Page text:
How This Trail Runner Works Her Passion

Heleen Mills is at the forefront of a running revolution – using digital platforms to innovate your running experience.


‘Creative adaptability’ are the first words you’ll read on Heleen Mills’ website. Her business provides digital marketing and social media solutions to events and brands, and has already seen great success in the new world of non-event, ‘organised’ running.

But Heleen is not a sit-behind-a-desk-and-create kind of person; rather, she’ll be the one leading the pack up the climb, cell phone in hand, living the life of the sport she loves while promoting it too.

RW: In your chicken-or-egg scenario, what came first: your love of running, or working with running events and brands?

Heleen Mills: Wow – I really had to think about this one. I’m actually a swimmer and synchronised swimmer, and never used to do anything more than promenade runs.

Then in 2016 I was introduced to Mina Guli, and was asked to be the media manager for her 7 Deserts Run and 6 River Run expeditions. She uses her running to explore areas affected by the global water crisis.

I became so inspired by her story, her running and message, that I started running on the prom at night, and in the rain! I finally plucked up the courage to drive to the Run Store in Bree Street [Cape Town] and bought a running pack and toe socks – which I used to run laps around the 10km jeep track in Jonkershoek.

Working on Mina’s campaigns – especially on the 6 River Run – I came to understand the power of social media as a force for good to build community, to inspire people and to change lives.

RW: What was your involvement with events before you became a runner, and how has that changed now?

HM: Events are actually the latest addition to my work portfolio. The majority of my work before that was designing and executing campaigns for brands and NGOs.

The first event I took on was Ultra-Trail Drakensberg (UTD), in Feb 2019. My goal was to double the number of entries before they closed at the end of March – which I did, and I found the process incredibly rewarding. Then came race weekend & all the live updates… and I loved every second of it!

UTD was the first big trail race to be cancelled after lockdown was announced. It was a huge blow. But as soon as we realised that UTD’s original event date coincided perfectly with the last weekend of lockdown level 5, we decided to host a Lockdown Edition, and make everyone’s garden running worth it!

I wanted to send each runner a race number; although I knew it would be a huge challenge, I was dead set on doing it. Whatever it takes, I thought, every person will get a snazzy, personalised race number.

Enter Armand [du Plessis], my partner, who also happens to be an amazing software developer and problem solver. He casually mentioned to me that he could
create personalised numbers for everyone; and the ‘Numberator’ was born. To date, we’ve generated and emailed nearly 12 000 race numbers to runners!

I’ve learned the importance of creating a personalised, real-world experience for participants – whether it’s a virtual event or not. I’m currently working on a 6 000-person virtual event for World Water Day. People from over 60 countries are participating.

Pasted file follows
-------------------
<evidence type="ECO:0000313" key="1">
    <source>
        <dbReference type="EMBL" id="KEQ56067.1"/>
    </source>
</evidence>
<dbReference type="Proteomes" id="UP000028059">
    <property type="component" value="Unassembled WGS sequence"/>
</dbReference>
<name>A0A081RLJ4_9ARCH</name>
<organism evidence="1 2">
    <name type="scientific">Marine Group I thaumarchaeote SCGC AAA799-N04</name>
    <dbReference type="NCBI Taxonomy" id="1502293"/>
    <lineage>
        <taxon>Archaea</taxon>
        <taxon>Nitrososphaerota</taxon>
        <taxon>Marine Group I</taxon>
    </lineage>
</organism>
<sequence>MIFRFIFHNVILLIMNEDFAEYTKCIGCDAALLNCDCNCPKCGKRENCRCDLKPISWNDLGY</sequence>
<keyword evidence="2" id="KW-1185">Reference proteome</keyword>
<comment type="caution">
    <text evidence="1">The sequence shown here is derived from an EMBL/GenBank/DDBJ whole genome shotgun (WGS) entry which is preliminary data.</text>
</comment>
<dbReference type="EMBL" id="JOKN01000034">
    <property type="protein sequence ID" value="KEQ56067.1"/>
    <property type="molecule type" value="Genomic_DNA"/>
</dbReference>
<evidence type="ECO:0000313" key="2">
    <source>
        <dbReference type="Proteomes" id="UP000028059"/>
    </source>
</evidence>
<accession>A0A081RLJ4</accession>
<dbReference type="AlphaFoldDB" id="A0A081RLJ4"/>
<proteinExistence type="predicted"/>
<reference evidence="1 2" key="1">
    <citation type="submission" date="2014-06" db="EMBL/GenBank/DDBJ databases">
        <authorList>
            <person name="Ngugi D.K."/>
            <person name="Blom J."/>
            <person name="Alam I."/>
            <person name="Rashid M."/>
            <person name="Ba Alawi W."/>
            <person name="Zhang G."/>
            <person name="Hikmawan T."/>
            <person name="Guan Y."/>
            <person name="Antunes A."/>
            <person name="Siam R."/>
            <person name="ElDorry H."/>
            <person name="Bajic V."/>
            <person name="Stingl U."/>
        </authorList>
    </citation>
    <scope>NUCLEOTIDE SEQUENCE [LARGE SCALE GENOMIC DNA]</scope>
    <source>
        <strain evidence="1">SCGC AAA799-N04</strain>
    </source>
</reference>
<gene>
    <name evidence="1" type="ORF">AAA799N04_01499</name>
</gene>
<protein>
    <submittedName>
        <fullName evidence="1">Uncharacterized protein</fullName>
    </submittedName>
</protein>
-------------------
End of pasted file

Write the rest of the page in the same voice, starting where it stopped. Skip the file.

RW: How would you diagnose the current state of running in South Africa?

HM: Both trail and road running (as with many other outdoor and adventure sports) have been in a strong growth state since 2019; but the lockdown of 2020 really intensified and accelerated this growth. I think we’ve only seen the start of it.

You only need to spend 10 minutes scanning Strava’s 2020 Insights Report, or a few clicks on Google Trends, to see the increased interest and search volumes on keywords like ‘trail running’.

RW: You also teach digital communication, and created Africa’s first graduate Digital Quotient course, launched at Stellenbosch Business School in 2015. What’s your goal with this platform?

HM: I designed and taught the module for three years, from 2015
to 2018; and then handed it over
to an internal lecturer at the Business School, to focus on my own business.

I came up with the term DQ (digital quotient) during my time teaching at Stellenbosch University. As a lecturer, I was so inspired to teach students about the world of digital and social media – none which was actually in any of
the textbooks.

So I started giving talks at conferences about the importance of preparing MBA students for a digital world of marketing… and about the fact that students’ DQ is
as important as their IQ and EQ.

RW: The Gone2Gone campaign stood out as a fresh new way of running in 2020. What made it such a success?

HM: With Gone2Gone, over and above sending every person a personalised race number, I also made sure that every finisher had their photo taken at the finish line. And I made an Instagram Story with those pics, tagging each and every runner.

It took hours upon hours, and I was blocked by Instagram daily because of the volumes I was posting – celebrating runners at the finish line, like in a real event.

RW: When and how do you actually get out to run?

HM: Now that I have so many of my favourite local running events as clients… it’s tricky to race. Since I have clients in different time zones, I’m often working 12-hour days. It’s only on the weekend that I’m able to reach my running goals.

RW: Having promoted running all over the country, where’s your favourite place to run?

HM: My home stretch. From the front door in Llandudno, to Sandy Bay, to Oude Schip.

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